Perfect for readers of ‘The Secret Life of Bees’ and ‘The Help,’ a perceptive and searing look at Apartheid-era South Africa, told through one unique family brought together by tragedy.
Bianca Marais takes us back in time to the world of hate and miscommunication in South Africa circa 1976. The segregation is tangible in this heartbreaking novel about the pain caused by intolerance and superiority. ‘Hum if You Don’t Know the Words’ beautifully displays the emotions and mistakes that force people into decisions during the culmination of a civil uprising hell-bent on human destruction. Marais has some experience in the anguish lived out in the pages of her books as a native to South Africa before moving to Toronto.
Books always entertain me. Books often make me laugh. Books rarely make me cry, and yet this book created a torrential downpour, which you will understand when you find out why young Robin has an imaginary sister and the strict rules her mother places on her tiny shoulders. First, you need to understand Robin. Robin is a Daddy’s girl. He calls her freckles, and their bond is solid unlike the tenuous relationship with her mother, Jolene. Crying is for babies not little girls who are about to be in double digits. Black servants are not supposed to use the same cutlery or dishes as their white masters. Even with the thin chain linking Robin to her mother Jolene, the child wants nothing more than to make a good impression on the woman she spends her days with.
Then comes tragedy. Two officers show up to cart Robin and her black maid, Mabel, to the police station. Robin’s parents are dead, their prejudiced lifestyle coming back to bite them. Edith, Robin’s maternal aunt, leaves her job as an air hostess to care for her orphaned niece. With her normal lifestyle left in the dust, unattached world explorer Edith spirals quickly into a depression leaving her niece to her own devices in the tiny one bedroom apartment they share. Social services begin creeping into their personal space and Edith is forced find help caring for her precocious niece.
Not far away, Beauty Mbali is searching for her only daughter. The race wars have convinced her eighteen-year-old daughter, Nomsa, that she is necessary for the fight to stop the apartheid system destroying the country. Beauty leaves her fatherless, teenage sons at home to travel to the city of Soweto in search for her daughter. She finds a daunting trail of blood but no Nomsa. She seeks refuge and help from Maggie, a local white woman against the abuse of those with darker skin. The local cops catch on to Maggie’s scheme in the resistance and poke their nose into her home. Beauty must leave for her safety and is forced to become a nanny despite her job as a teacher back home.
Beauty and Robin now share the same space in their worlds. Robin, reluctant to accept another person she could lose in her life, tries to be difficult for the ever patient Beauty but fails as Beauty is stronger in experience. The two bond with many hours together as Edith is gone for weeks at a time on flights spanning the globe. They forge the barriers of race and age becoming like grandmother and granddaughter, soothing the scars of life in an unlikely friendship.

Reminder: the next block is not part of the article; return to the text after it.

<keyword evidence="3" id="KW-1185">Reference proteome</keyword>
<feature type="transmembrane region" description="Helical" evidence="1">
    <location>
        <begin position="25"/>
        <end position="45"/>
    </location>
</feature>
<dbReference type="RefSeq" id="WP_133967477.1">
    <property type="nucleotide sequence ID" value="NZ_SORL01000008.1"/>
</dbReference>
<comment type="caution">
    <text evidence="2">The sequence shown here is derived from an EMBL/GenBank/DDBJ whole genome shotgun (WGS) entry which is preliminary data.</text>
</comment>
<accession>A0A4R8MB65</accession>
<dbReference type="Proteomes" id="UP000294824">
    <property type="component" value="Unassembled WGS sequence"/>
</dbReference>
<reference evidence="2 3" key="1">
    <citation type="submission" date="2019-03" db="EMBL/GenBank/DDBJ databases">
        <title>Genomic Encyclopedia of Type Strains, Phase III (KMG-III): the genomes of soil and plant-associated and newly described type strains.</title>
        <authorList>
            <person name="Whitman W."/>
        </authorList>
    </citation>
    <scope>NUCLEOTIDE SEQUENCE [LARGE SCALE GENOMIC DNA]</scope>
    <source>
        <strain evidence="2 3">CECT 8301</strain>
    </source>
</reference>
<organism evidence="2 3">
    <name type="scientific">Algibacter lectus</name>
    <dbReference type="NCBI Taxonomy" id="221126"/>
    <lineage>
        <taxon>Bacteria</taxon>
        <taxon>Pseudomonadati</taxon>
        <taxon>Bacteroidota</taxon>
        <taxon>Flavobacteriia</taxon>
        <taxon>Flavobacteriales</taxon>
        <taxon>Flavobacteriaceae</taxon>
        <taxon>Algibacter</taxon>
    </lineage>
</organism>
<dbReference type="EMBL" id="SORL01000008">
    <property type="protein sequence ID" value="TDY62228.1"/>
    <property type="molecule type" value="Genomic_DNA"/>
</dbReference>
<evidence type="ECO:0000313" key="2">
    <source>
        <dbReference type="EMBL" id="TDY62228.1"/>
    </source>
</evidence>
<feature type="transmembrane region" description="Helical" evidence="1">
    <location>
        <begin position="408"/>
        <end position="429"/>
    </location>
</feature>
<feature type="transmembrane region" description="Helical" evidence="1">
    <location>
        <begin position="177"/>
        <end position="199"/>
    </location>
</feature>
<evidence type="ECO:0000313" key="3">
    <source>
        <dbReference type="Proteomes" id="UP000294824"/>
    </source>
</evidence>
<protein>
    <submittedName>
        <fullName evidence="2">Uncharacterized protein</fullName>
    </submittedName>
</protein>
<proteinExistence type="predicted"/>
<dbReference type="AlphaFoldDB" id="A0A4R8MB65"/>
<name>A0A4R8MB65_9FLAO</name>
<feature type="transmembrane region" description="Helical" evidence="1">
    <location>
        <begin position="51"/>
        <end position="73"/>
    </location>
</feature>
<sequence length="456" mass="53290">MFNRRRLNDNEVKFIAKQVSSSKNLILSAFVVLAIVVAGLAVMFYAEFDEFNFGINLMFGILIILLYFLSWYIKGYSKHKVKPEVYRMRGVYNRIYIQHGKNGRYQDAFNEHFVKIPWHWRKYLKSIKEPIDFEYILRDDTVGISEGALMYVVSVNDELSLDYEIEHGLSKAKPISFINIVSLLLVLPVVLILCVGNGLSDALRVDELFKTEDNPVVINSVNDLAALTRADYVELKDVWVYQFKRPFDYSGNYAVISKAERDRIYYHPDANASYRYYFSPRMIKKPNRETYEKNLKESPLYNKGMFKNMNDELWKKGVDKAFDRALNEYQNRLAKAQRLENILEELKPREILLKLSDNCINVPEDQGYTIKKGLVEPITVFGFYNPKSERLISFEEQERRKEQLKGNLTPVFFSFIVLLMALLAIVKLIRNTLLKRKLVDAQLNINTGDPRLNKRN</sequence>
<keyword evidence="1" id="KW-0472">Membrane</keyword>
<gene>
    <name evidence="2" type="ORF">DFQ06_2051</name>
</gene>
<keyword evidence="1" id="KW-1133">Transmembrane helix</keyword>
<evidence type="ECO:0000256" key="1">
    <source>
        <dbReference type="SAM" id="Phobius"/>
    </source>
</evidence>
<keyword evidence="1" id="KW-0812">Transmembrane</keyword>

Whenever possible, Beauty returns to her sons, to where her heart belongs, but her heart will not release its hold on her daughter. The search continues despite threats and locked doors every where she turns. Her hours are preoccupied with phone calls, clandestine meetings, and tending to Robin. The youngster fills her days with school, her invisible sister, her grief, and her best friend, Jewish Morrie, another victim of the racial intolerance in the country. Secrets soon separate the oddball duo as Robin begins to spy on the woman she has come to love. Beauty cannot leave her too, along with her parents and the aunt who abandons her too frequently for a real relationship to form. The concealed truths soon become an issue too great to bear, and the relationship between Robin and Beauty is left broken and possibly irreparable.
Beauty is a character so strong her chin tilted toward the sky is almost painted on every page. She will not give up on life. She will not release her daughter into the depths of war and innocence. She will not let the world conquer her or claim her defeat. When Beauty is on the pages, she thrives with a palpable presence. Her love so knowable to every mother. Robin is harder to appreciate. Her presence is marred by her pain and her inability to find security. Her childish nature, bent towards selfish inclinations, is painful to read with those years so far gone from my own life. Something about the way the child copes with her loss and fails to find her on grace spars too harshly with the resilience of Beauty. Robin is only difficult to read because her pain is so raw and exposed, and her ability to express her thoughts so affected by her age, the process is painful to witness.
Marais captures each individual and each mistake with precision and care. The only issue with the telling of this story was the slow pace to propel Robin and Beauty onto the same page. The back story is necessary, but the meeting could have been sooner and intensified. The side characters add heart to the story. Trust me, heart is necessary when reading about a place and time so complacent to prejudice and shame. Reading of the mistreatment of humans is heart-wrenching and downright painful. Every issue of discrimination in the news now, from racism to homosexuality, to Jewish hatred, is covered in this novel with an acuteness demonstrative of the time. Marais feeds her audience food for thought and an appreciation for the progress made while highlighting the necessity to move forward still and not regress into a despaired culture harmful to every human worldwide.
Now available in book stores